With its grass runway and rustic air, Haysfield Airport off Sheppard Lane near Clarksville is a low-tech, laid-back facility in the shadow of airspace crowded with commercial jets speeding to and from three major airports.
But the 2,000-foot-long, slightly sloping airfield gets fliers off the ground -- and back again -- in a kinder, gentler way, they say.
First, there's the takeoff:
"You just go out and make sure nobody's in the way and just do it. It's kind of like pulling out into the highway," says Dick Kreis, who rents single-engine airplanes and coordinates flight instruction at the airport.
Then, there's the landing:
"Just look out the windshield and make sure nobody else is out there, and land," Mr. Kreis said.
In the event of low visibility from bad weather, there's always the radio to help out. And anyway, Mr. Kreis adds, the landing strip's sod is a little more forgiving than asphalt when planes touch down.
Though the privately run airstrip is cherished for its uncrowded ambience, airplane owners are lined up for tie-down space there.
"We could have 100 here if we could take that many," said Mr. Kreis, who has a fleet of five single-engine Pipers and Cessnas he rents out. But the airstrip's special exception to county zoning regulations -- one that was opposed by neighbors for 11 years -- allows no more than 50 planes to be based there.
Local demand for more airport facilities is precisely why county officials are collaborating with Anne Arundel County officials to create Howard's first public airport.
Fort Meade's Tipton Army Airfield, which the U.S. Army plans to cast off as surplus by 1996, would be open to private pilots and controlled by both county governments. The two governments' executives signed a pact to create the airport in November.
The effort was lobbied for by the Howard County Pilots Association in the face of five years of opposition from the neighboring National Security Agency and the state Aviation Administration's unwillingness to run the airport.
According to current plans, the two counties would jointly run the paved 4,000-foot runway and provide enough parking space to base 300 aircraft.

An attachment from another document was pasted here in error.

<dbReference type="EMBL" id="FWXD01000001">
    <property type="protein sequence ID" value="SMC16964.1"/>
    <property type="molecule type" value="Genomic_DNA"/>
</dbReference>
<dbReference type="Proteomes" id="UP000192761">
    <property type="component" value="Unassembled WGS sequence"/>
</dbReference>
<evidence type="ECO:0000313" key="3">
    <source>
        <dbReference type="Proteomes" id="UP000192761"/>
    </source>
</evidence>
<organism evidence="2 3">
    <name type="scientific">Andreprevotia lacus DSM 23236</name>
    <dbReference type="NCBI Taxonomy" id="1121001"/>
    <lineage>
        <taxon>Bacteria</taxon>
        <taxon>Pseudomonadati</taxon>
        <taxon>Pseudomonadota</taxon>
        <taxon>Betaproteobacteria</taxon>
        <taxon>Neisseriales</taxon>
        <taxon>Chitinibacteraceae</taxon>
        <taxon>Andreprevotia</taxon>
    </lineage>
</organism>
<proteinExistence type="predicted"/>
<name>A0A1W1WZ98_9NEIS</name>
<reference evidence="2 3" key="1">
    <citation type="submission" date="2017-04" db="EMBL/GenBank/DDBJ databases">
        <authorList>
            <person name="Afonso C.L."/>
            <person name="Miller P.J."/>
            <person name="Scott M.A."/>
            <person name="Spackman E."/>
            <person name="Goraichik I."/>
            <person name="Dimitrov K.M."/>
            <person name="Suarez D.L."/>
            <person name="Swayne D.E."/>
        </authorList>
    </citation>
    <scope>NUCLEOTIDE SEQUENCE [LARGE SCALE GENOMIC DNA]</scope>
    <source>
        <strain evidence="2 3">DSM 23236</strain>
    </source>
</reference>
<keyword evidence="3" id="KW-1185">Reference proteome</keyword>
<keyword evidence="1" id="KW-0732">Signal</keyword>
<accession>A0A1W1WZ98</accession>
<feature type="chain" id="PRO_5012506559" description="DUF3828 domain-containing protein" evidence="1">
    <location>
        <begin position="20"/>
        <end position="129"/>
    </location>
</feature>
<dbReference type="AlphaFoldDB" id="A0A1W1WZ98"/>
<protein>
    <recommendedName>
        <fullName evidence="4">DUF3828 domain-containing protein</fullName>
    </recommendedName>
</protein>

The new facility also would help Haysfield maintain its character, says Alfred S. Bassler, who owns the 20-acre airport and the 430-acre farm it sits on.
"We're satisfied with it as a small-aircraft airport," Mr. Bassler said, adding that he expects fewer than 10 percent of his pilots would move to the proposed Tipton airport.
Mr. Bassler's airport is not much different from the informal landing strip that he and a few other pilots used on his old farm on Cedar Lane, where Howard County General Hospital now sits.
"That was more or less landing airplanes in a cow pasture. We shared it with the cows and the mules and so forth," he said.
Now, the horses of Misty Manor Farm next door greet pilots as they drive up the quarter-mile driveway to the airport's office trailer and main hangar. Near the northwest end of the runway, Mr. Bassler keeps his own single-engine plane, a Piper Vagabond, in a small open hangar connected to his house by a carport.
When he leaves home, his transportation is a matter of immediate choice: take the car or "just walk further and you're in the airplane."
Although many Haysfield-based pilots use the airport for recreation, it also serves a serious transportation need, says Fred Gray, former president of the county pilots group.
"It's a very nice alternative to the commercial hubbub of BWI [Baltimore-Washington International Airport]," said Mr. Gray, who flies his Cessna Skyhawk on business trips to such places as Wilmington, Del., Roanoke, Va., and New York City.
If fliers don't own their own airplanes, Mr. Kreis rents them for $42 an hour. He'll add lessons for another $25 an hour.
Mr. Gray says that the airport brings together people from many walks of life, from a county police officer to engineers from the nearby Applied Physics Laboratory to one of the owners of Eyre Bus Service in Glenelg. "A number of people find real happiness here."